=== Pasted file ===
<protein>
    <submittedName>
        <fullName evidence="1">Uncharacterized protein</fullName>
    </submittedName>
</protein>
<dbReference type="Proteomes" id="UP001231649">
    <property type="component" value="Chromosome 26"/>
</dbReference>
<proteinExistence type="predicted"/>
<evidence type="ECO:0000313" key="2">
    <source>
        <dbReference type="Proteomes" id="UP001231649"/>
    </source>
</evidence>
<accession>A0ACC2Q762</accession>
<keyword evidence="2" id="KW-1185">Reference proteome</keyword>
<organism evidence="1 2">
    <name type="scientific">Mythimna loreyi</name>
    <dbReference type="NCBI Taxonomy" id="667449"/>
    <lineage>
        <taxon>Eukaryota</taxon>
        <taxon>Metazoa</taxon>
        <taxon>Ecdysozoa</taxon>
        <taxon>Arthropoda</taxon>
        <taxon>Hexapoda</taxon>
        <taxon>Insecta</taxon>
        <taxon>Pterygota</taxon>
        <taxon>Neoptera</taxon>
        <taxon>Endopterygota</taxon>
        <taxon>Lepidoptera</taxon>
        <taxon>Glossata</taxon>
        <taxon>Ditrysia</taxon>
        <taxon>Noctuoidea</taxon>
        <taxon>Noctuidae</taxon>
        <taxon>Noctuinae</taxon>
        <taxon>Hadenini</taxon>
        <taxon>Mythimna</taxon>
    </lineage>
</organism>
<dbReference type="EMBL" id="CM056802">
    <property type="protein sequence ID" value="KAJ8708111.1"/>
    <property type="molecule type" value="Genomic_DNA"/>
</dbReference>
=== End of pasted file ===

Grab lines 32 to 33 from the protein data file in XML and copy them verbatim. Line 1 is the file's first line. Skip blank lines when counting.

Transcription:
        <taxon>Ditrysia</taxon>
        <taxon>Noctuoidea</taxon>